Ron Gautreau
Aquaculture projects in Long Island Sound, like the one run by the author (pictured above), are growing seaweed, mussels, and scallops stacked above oysters and clams.

They're back: Blue mussels and menhaden have returned to Long Island Sound this year in huge numbers. On this 40th anniversary of the Clean Water Act, many of us are celebrating their homecoming as a sign of the progress made reviving the sound. More needs to be done, but this welcome news of cleaner waters opens the opportunity to begin farming the urban sea.

Aquaculture has rightly earned a reputation for growing low-quality seafood at the expense of the environment, but a new form of ocean-friendly farming has emerged right outside of New York City. These small-scale vertical farms -- some of the first in the country -- are designed to grow multiple species of seaweed and shellfish, have small footprints, and provide an array of environmental benefits. Picture them as three-dimensional gardens, where seaweed, mussels, and scallops grow at the top of the water column, stacked above oysters and clams below. (Full disclosure: One of the authors of this article runs such a farm. There are also several others currently in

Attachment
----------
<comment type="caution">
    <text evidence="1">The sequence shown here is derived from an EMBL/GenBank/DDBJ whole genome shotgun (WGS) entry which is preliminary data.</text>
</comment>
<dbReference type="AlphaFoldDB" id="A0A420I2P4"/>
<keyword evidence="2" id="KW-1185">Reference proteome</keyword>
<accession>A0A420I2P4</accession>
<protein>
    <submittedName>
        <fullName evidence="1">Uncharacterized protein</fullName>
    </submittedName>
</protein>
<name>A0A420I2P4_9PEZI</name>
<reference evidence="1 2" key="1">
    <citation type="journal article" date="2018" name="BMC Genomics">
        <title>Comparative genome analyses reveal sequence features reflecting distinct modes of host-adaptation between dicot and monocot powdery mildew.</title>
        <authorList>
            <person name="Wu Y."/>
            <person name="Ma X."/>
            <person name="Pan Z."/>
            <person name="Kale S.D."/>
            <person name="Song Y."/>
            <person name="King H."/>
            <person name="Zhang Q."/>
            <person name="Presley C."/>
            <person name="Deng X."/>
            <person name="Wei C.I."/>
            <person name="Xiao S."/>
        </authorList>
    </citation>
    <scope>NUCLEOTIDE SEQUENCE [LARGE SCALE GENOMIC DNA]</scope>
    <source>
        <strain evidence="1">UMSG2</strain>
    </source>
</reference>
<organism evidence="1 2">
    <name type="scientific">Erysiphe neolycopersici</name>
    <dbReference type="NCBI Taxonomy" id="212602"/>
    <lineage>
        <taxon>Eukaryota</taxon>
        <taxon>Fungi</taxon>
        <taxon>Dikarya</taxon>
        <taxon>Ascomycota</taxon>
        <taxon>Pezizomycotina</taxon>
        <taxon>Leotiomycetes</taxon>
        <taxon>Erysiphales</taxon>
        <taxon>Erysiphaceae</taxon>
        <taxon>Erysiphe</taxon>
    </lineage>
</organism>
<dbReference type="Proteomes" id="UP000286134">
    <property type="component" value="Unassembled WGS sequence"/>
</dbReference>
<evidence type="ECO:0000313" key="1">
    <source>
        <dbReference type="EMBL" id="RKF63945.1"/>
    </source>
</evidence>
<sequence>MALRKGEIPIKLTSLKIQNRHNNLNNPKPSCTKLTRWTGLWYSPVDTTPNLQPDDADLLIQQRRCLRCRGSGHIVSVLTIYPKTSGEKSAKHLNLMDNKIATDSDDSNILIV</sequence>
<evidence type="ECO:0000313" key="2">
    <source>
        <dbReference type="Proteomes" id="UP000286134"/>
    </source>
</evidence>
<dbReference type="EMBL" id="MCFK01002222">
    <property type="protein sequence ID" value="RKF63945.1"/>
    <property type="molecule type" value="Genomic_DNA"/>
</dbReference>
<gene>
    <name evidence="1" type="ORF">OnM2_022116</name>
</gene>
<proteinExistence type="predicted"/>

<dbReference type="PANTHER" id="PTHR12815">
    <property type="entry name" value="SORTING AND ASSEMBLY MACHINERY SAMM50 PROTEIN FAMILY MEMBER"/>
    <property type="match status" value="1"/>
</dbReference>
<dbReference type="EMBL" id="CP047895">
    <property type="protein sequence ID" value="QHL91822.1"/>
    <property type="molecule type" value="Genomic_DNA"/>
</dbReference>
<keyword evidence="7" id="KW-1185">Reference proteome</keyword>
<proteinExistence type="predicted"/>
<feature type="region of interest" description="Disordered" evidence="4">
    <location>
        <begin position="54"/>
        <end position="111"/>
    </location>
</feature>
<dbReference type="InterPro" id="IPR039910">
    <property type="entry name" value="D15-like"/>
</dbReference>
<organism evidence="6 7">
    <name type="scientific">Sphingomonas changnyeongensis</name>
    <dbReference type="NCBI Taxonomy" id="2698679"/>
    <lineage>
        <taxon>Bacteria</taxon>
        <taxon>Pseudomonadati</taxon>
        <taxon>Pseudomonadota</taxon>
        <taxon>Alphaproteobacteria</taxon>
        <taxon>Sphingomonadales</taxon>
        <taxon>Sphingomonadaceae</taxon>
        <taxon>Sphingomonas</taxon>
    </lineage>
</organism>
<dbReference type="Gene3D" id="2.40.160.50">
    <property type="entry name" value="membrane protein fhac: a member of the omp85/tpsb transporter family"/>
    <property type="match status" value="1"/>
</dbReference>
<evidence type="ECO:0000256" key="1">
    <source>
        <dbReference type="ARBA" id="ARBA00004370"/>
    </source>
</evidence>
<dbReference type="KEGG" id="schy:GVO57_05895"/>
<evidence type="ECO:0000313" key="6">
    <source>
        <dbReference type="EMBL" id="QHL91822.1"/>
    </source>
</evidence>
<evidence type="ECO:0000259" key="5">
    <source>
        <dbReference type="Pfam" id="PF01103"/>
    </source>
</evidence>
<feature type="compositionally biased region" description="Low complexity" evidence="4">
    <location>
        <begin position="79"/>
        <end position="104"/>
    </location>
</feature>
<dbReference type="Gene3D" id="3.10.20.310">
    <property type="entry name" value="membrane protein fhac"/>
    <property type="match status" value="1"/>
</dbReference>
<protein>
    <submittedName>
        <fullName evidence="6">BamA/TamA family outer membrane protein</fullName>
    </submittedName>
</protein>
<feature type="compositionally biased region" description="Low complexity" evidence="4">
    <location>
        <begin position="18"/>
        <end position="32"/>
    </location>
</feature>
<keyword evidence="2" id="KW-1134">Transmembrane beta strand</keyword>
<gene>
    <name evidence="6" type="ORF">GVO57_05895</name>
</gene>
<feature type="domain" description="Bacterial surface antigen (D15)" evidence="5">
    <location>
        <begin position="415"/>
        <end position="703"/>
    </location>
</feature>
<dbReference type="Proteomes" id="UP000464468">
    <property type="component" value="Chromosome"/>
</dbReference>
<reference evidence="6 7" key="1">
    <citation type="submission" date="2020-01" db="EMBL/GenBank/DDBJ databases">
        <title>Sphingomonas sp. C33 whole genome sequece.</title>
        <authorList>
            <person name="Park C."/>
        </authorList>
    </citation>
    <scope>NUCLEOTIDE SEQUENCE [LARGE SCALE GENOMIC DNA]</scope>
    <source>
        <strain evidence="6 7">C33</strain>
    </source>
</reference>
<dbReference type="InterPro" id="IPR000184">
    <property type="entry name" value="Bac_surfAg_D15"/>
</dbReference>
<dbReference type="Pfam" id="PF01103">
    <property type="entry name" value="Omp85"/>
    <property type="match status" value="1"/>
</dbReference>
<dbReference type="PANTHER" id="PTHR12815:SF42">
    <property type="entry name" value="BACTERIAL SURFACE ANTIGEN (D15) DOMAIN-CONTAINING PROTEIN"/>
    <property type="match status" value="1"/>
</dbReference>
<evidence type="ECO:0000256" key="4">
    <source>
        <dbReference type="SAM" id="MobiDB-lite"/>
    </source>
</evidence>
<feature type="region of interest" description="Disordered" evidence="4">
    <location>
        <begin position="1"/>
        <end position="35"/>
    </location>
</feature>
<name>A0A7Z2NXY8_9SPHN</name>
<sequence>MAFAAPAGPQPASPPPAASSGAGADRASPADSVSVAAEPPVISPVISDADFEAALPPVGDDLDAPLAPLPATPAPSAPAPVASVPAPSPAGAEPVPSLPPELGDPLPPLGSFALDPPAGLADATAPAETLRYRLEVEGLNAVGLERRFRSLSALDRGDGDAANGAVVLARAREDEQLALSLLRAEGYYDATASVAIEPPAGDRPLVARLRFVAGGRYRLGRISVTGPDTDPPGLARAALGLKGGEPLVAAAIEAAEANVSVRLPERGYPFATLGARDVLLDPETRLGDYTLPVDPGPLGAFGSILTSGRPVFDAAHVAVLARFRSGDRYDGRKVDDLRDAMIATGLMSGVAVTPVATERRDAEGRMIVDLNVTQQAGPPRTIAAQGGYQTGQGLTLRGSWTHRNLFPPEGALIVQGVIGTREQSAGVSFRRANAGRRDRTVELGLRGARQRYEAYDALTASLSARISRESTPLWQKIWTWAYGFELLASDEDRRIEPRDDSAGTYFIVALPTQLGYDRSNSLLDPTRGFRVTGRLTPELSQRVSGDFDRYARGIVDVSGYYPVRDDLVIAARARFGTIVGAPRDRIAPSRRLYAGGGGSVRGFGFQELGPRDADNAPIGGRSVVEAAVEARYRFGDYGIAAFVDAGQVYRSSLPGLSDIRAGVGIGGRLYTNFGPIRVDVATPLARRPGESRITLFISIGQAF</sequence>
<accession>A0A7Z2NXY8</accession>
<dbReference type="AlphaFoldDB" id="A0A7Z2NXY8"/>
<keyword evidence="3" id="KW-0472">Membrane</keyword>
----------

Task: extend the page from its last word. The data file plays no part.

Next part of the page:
the permitting process.)

Eating local seaweed may seem exotic, but it’s coming to a plate near you.